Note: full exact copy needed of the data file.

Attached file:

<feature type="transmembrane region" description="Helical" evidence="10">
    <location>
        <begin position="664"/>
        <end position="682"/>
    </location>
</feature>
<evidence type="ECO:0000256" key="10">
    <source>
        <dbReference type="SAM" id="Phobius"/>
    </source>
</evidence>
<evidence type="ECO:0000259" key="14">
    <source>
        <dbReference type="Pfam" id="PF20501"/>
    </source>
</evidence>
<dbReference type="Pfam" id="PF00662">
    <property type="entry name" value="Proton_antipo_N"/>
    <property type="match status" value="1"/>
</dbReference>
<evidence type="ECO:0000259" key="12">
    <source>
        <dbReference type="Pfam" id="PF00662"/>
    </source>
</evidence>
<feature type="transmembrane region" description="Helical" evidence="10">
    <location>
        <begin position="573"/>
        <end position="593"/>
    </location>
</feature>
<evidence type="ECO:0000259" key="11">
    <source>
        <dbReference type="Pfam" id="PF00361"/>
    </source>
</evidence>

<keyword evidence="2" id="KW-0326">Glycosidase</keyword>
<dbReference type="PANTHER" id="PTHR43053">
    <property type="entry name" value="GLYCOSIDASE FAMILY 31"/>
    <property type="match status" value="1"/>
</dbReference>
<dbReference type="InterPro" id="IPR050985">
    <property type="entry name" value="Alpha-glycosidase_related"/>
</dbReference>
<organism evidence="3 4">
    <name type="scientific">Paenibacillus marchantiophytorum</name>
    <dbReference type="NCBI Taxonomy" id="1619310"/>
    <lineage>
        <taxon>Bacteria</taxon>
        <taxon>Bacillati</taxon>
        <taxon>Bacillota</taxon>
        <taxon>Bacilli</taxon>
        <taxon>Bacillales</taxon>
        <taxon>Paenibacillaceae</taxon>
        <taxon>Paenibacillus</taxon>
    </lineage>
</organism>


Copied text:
<feature type="transmembrane region" description="Helical" evidence="10">
    <location>
        <begin position="664"/>
        <end position="682"/>
    </location>
</feature>
<evidence type="ECO:0000256" key="10">
    <source>
        <dbReference type="SAM" id="Phobius"/>
    </source>
</evidence>
<evidence type="ECO:0000259" key="14">
    <source>
        <dbReference type="Pfam" id="PF20501"/>
    </source>
</evidence>
<dbReference type="Pfam" id="PF00662">
    <property type="entry name" value="Proton_antipo_N"/>
    <property type="match status" value="1"/>
</dbReference>
<evidence type="ECO:0000259" key="12">
    <source>
        <dbReference type="Pfam" id="PF00662"/>
    </source>
</evidence>
<feature type="transmembrane region" description="Helical" evidence="10">
    <location>
        <begin position="573"/>
        <end position="593"/>
    </location>
</feature>
<evidence type="ECO:0000259" key="11">
    <source>
        <dbReference type="Pfam" id="PF00361"/>
    </source>
</evidence>

<keyword evidence="2" id="KW-0326">Glycosidase</keyword>
<dbReference type="PANTHER" id="PTHR43053">
    <property type="entry name" value="GLYCOSIDASE FAMILY 31"/>
    <property type="match status" value="1"/>
</dbReference>
<dbReference type="InterPro" id="IPR050985">
    <property type="entry name" value="Alpha-glycosidase_related"/>
</dbReference>
<organism evidence="3 4">
    <name type="scientific">Paenibacillus marchantiophytorum</name>
    <dbReference type="NCBI Taxonomy" id="1619310"/>
    <lineage>
        <taxon>Bacteria</taxon>
        <taxon>Bacillati</taxon>
        <taxon>Bacillota</taxon>
        <taxon>Bacilli</taxon>
        <taxon>Bacillales</taxon>
        <taxon>Paenibacillaceae</taxon>
        <taxon>Paenibacillus</taxon>
    </lineage>
</organism>